Chile: fighting fires for free

Updated on
The World

SANTIAGO, Chile — Before calling a plumber, the police or a veterinarian, many Chileans first dial the firefighters. They’re quick on the scene and can fix any imaginable problem, including, of course, fires.

But the last thing the “Bomberos” want is to be paid for it. So what makes them tic?

Chile’s 100 percent volunteer firefighter force, the Bomberos, is a unique mix of humanitarian adrenaline-seekers who go about their normal lives until the siren sounds. They drop whatever they’re doing — working, studying, resting, having fun — and report to their station.

“We’re addicted to adrenaline,” joked volunteer Jorge Espinoza, a 20-year old nursing student. “When we go out to emergencies, with the whistles blowing and sirens sounding, it’s a really strong adrenaline rush. We don’t even know what it’s about until the first truck takes off.”

Most of the world has mixed systems — a paid professional force in addition to volunteers. In Latin America, only Peru and Chile have fully volunteer forces. 

Not everyone can be a firefighter, said Miguel Reyes, a retired attorney who has served 40 years as a volunteer. When he was growing up near Concepcion, some 320 miles south of the capital, Reyes looked up to family members who volunteered at the local fire station near his home. He’d always wanted to serve his community, he said, and so he entered the force when he was 24.

Reyes has been president of Bomberos since 2006, and doesn’t get a penny for it.

“You have to have vocation for service and be willing to make personal, physical and economic sacrifices. You have to imagine yourself sleeping in the middle of a winter night in the rainy and cold south and hearing the sirens at 3 a.m. Not everyone is going to get up,” he said.

All of Chile’s 38,000 volunteers have regular jobs or activities or are students; 4,000 are women. There are also elderly retirees who still combat fires or help in administrative matters. Boys as young as 12 can start training in youth brigades at their local stations to become full-fledged Bomberos by 18.

In places like the desert town La Tirana in the far north, the average age of volunteers is over 50 because most young people leave town in search for work, said Reyes. In some small locations with high unemployment, the volunteer force is made up mainly of women, because the men have had to migrate for jobs elsewhere.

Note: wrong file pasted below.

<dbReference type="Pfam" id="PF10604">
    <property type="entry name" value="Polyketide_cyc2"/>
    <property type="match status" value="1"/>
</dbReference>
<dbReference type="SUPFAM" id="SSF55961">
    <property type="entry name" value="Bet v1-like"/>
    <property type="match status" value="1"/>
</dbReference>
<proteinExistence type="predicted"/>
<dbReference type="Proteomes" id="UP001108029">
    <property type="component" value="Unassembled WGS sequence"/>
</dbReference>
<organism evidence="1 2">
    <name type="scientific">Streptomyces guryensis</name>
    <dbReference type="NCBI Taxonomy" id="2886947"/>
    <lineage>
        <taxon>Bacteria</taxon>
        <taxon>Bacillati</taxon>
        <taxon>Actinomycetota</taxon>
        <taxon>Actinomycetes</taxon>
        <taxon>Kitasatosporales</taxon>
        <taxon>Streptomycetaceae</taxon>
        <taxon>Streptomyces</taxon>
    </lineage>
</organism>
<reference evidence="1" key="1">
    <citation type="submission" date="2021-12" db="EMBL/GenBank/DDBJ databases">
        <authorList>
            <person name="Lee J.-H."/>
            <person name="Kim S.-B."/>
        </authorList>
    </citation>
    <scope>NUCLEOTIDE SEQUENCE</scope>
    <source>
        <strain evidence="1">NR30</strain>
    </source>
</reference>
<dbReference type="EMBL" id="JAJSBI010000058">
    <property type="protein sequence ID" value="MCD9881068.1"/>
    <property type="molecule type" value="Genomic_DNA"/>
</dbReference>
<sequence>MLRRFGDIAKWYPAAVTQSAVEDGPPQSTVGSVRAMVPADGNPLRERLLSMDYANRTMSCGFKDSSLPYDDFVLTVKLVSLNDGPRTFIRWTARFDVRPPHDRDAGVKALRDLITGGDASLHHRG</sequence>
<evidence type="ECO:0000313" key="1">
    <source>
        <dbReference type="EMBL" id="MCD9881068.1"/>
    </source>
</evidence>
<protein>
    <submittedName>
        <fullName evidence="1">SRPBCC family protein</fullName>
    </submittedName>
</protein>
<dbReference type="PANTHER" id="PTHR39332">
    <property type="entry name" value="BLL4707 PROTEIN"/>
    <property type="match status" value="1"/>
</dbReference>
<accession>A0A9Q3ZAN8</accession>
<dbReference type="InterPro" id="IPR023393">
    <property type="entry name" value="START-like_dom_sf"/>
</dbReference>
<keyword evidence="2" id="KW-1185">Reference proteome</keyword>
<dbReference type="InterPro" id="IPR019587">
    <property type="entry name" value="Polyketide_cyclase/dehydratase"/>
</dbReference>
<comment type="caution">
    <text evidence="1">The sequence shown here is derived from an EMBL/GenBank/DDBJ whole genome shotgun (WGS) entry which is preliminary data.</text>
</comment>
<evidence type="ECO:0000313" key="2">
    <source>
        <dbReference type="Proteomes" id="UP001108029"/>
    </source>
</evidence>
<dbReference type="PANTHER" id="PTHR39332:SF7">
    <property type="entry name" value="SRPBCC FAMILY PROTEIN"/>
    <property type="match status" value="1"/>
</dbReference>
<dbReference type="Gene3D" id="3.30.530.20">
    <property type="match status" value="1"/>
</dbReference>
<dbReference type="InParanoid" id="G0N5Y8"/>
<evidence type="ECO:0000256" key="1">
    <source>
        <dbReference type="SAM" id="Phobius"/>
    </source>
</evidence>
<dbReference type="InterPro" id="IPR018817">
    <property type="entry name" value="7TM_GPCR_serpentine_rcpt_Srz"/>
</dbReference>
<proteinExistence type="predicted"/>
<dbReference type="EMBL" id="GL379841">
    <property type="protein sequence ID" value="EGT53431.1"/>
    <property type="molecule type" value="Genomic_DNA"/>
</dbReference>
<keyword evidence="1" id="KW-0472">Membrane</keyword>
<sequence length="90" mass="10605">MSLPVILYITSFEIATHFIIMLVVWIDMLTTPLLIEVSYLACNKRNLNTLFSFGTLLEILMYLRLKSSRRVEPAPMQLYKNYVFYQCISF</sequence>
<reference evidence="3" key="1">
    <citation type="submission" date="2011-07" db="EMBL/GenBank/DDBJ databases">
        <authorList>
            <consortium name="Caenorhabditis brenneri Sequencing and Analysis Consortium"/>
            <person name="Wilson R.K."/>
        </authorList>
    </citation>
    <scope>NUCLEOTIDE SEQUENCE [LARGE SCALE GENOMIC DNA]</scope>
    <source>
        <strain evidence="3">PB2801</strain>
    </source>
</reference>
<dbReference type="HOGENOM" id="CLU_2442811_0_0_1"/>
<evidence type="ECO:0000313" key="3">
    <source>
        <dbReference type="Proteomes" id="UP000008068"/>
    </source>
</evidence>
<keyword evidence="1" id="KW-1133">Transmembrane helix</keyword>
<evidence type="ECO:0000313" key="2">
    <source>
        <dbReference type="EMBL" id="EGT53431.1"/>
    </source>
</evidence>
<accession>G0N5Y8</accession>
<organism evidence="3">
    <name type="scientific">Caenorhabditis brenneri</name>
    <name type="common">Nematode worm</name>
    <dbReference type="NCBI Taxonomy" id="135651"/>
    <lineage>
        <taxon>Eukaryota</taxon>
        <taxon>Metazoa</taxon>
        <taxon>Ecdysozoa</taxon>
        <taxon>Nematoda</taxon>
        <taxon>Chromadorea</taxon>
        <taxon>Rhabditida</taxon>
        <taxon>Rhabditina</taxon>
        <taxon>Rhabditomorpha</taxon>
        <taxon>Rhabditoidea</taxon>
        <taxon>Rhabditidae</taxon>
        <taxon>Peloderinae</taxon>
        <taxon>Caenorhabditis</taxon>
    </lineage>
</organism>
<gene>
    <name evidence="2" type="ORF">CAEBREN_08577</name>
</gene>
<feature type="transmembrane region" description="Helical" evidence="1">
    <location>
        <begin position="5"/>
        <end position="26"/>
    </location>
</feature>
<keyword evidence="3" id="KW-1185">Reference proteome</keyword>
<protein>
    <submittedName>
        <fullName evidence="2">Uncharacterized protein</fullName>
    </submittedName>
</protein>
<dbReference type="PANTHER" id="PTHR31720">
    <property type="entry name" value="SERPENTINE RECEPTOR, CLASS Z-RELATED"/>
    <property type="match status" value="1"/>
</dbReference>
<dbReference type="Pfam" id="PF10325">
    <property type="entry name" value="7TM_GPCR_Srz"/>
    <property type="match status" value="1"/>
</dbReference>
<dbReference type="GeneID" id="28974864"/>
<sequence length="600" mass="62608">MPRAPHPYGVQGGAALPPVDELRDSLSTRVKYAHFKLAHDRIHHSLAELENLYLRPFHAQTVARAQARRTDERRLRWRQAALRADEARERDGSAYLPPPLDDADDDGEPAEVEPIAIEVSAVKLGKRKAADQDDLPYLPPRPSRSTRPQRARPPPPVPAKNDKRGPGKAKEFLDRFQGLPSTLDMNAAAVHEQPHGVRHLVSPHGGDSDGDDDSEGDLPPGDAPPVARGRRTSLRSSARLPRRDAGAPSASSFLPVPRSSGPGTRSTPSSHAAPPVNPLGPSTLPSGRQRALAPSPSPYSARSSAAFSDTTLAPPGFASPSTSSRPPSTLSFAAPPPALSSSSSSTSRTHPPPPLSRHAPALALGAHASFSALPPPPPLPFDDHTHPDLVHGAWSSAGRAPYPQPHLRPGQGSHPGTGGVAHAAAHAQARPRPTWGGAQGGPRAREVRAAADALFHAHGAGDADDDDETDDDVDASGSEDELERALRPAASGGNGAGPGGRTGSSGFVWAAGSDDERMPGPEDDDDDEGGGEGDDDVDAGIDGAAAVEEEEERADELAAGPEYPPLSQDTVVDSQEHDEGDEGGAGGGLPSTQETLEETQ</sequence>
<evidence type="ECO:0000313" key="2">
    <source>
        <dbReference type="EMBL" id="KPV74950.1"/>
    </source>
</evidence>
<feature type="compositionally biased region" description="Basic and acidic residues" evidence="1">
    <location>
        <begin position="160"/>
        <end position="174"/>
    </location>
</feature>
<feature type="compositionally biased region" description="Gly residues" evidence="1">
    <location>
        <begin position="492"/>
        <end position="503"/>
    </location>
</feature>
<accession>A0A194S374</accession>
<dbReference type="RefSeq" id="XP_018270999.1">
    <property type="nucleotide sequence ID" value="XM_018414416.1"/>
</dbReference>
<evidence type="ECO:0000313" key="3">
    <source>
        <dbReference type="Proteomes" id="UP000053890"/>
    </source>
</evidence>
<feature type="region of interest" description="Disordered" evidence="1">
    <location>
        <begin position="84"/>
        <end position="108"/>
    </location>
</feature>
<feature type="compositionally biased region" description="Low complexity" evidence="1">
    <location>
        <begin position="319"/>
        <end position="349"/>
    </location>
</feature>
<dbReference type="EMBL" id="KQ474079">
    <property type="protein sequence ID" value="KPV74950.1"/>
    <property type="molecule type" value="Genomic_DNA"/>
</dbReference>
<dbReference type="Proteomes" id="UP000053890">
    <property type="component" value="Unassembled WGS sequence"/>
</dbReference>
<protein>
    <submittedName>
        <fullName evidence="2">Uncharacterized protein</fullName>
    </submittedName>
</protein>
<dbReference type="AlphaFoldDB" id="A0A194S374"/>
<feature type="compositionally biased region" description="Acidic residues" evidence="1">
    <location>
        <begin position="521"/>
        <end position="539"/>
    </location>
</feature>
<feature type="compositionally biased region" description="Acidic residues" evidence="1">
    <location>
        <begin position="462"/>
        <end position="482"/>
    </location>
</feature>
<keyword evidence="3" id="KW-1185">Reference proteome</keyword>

When they’re called to an emergency, volunteers have to get permission from their bosses on a case-by-case basis. “We don’t want a blanket authorization for our volunteers in their jobs because that could become an excuse for people to become a Bombero as a way to skip out of work,” Reyes said.

Polls over the past few years have Bomberos first on the list of institutions most trusted by Chileans, much ahead of the police and the Catholic Church. In a poll this year, it was rated by far the best institution to react to the earthquake last February (92 percent). On the other extreme was the National Emergency Bureau (10 percent). And people call them for everything, including the classic cat up a tree.

“We get called to help with gas leaks at home, fallen trees, freeing people trapped in elevators, women going into labor and breaking into apartments when the owners have left their keys inside. We get anywhere in four minutes, faster than the police, the ambulance or the locksmith, and we don’t charge,” said Daniel Vergara, a transportation businessman who is commander of the Nunoa Corps that covers five municipalities in Santiago.

The first volunteer firefighter corps in Chile was created in 1851 in the port city of Valparaiso, then Chile’s commercial hub, and was made up of mainly wealthy European immigrants who were making their fortunes in commerce, mining and banking. These liberal-minded immigrants provided funds, modern equipment and know-how from their countries of origin, but groups of “assistants” were the ones actually putting out the fires.

Resources were not a problem, but in time, the Bomberos corps multiplied throughout the country and their ranks swelled with working and middle-class volunteers who could not pay for the costly equipment, gear and operations.

In the mid-20th century, the state began including funds for Bomberos in the yearly budget, allocating money according to each station’s needs — covering anywhere between 35 percent and 80 percent of their operations. Other sources of financing come from community donations and monthly fees paid by the volunteers themselves — anywhere from $6 to $60. These volunteers sometimes have to buy their own uniforms.

None of the money is used for salaries. Being paid would ruin the mystique.

“When you work for money you just do your job and wait to be paid, without a real interest in providing a good service. Since we work without salary or schedules, we always do our best with the highest ideals. We lose friends, parties, time with our families and rest, but no one is forcing us. It is other people’s suffering that moves us,” said Espinoza.

The funds are never enough and this means that the Bomberos are constantly campaigning with fundraising events, bingos, parties and raffles. Volunteers are frequently asking for donations at stoplights, supermarkets, events, highways or door to door. But do Chileans dig into their pockets for their beloved Bomberos?

“People hold us dear to their hearts, but when it comes to donating, their pockets seem to be very far from their hearts, especially in well-to-do areas. When we collect donations in wealthy neighborhoods we come away with coins. In poor neighborhoods people give us bills,” said Reyes.

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